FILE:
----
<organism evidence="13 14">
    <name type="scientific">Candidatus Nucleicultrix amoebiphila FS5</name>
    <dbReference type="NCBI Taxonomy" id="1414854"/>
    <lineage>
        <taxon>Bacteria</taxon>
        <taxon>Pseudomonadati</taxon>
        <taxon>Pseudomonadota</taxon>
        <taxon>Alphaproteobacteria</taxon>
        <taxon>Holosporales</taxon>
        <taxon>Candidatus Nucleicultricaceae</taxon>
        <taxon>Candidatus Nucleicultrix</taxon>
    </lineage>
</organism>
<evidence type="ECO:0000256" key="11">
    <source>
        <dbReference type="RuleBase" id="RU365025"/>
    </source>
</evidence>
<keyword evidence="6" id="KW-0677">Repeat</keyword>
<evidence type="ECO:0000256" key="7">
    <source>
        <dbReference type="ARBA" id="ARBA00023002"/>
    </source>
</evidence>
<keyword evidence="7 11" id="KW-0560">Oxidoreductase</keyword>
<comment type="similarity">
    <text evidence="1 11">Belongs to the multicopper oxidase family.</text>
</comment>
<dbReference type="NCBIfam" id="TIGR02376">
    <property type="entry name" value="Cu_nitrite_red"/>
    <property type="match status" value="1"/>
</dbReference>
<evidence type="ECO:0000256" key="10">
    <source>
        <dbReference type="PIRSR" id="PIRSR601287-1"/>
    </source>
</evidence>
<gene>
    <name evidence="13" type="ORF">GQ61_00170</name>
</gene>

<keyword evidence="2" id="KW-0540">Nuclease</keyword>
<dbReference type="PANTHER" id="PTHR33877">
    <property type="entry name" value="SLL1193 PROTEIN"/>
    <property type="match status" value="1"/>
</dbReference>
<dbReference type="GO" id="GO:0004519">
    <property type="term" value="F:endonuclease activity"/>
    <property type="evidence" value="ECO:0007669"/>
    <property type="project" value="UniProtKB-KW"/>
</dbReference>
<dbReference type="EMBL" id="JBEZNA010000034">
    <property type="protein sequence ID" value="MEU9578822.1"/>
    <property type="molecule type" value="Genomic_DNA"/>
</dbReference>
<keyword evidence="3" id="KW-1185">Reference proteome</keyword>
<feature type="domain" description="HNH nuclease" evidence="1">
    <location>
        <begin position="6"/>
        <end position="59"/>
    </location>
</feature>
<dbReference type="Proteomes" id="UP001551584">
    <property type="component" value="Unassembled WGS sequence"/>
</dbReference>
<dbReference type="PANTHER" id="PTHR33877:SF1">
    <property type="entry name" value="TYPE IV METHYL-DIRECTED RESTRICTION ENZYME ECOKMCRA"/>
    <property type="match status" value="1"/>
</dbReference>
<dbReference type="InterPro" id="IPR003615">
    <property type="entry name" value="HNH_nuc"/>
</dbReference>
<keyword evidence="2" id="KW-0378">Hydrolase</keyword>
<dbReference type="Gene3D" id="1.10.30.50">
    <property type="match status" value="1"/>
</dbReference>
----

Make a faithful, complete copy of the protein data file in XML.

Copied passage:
<organism evidence="13 14">
    <name type="scientific">Candidatus Nucleicultrix amoebiphila FS5</name>
    <dbReference type="NCBI Taxonomy" id="1414854"/>
    <lineage>
        <taxon>Bacteria</taxon>
        <taxon>Pseudomonadati</taxon>
        <taxon>Pseudomonadota</taxon>
        <taxon>Alphaproteobacteria</taxon>
        <taxon>Holosporales</taxon>
        <taxon>Candidatus Nucleicultricaceae</taxon>
        <taxon>Candidatus Nucleicultrix</taxon>
    </lineage>
</organism>
<evidence type="ECO:0000256" key="11">
    <source>
        <dbReference type="RuleBase" id="RU365025"/>
    </source>
</evidence>
<keyword evidence="6" id="KW-0677">Repeat</keyword>
<evidence type="ECO:0000256" key="7">
    <source>
        <dbReference type="ARBA" id="ARBA00023002"/>
    </source>
</evidence>
<keyword evidence="7 11" id="KW-0560">Oxidoreductase</keyword>
<comment type="similarity">
    <text evidence="1 11">Belongs to the multicopper oxidase family.</text>
</comment>
<dbReference type="NCBIfam" id="TIGR02376">
    <property type="entry name" value="Cu_nitrite_red"/>
    <property type="match status" value="1"/>
</dbReference>
<evidence type="ECO:0000256" key="10">
    <source>
        <dbReference type="PIRSR" id="PIRSR601287-1"/>
    </source>
</evidence>
<gene>
    <name evidence="13" type="ORF">GQ61_00170</name>
</gene>

<keyword evidence="2" id="KW-0540">Nuclease</keyword>
<dbReference type="PANTHER" id="PTHR33877">
    <property type="entry name" value="SLL1193 PROTEIN"/>
    <property type="match status" value="1"/>
</dbReference>
<dbReference type="GO" id="GO:0004519">
    <property type="term" value="F:endonuclease activity"/>
    <property type="evidence" value="ECO:0007669"/>
    <property type="project" value="UniProtKB-KW"/>
</dbReference>
<dbReference type="EMBL" id="JBEZNA010000034">
    <property type="protein sequence ID" value="MEU9578822.1"/>
    <property type="molecule type" value="Genomic_DNA"/>
</dbReference>
<keyword evidence="3" id="KW-1185">Reference proteome</keyword>
<feature type="domain" description="HNH nuclease" evidence="1">
    <location>
        <begin position="6"/>
        <end position="59"/>
    </location>
</feature>
<dbReference type="Proteomes" id="UP001551584">
    <property type="component" value="Unassembled WGS sequence"/>
</dbReference>
<dbReference type="PANTHER" id="PTHR33877:SF1">
    <property type="entry name" value="TYPE IV METHYL-DIRECTED RESTRICTION ENZYME ECOKMCRA"/>
    <property type="match status" value="1"/>
</dbReference>
<dbReference type="InterPro" id="IPR003615">
    <property type="entry name" value="HNH_nuc"/>
</dbReference>
<keyword evidence="2" id="KW-0378">Hydrolase</keyword>
<dbReference type="Gene3D" id="1.10.30.50">
    <property type="match status" value="1"/>
</dbReference>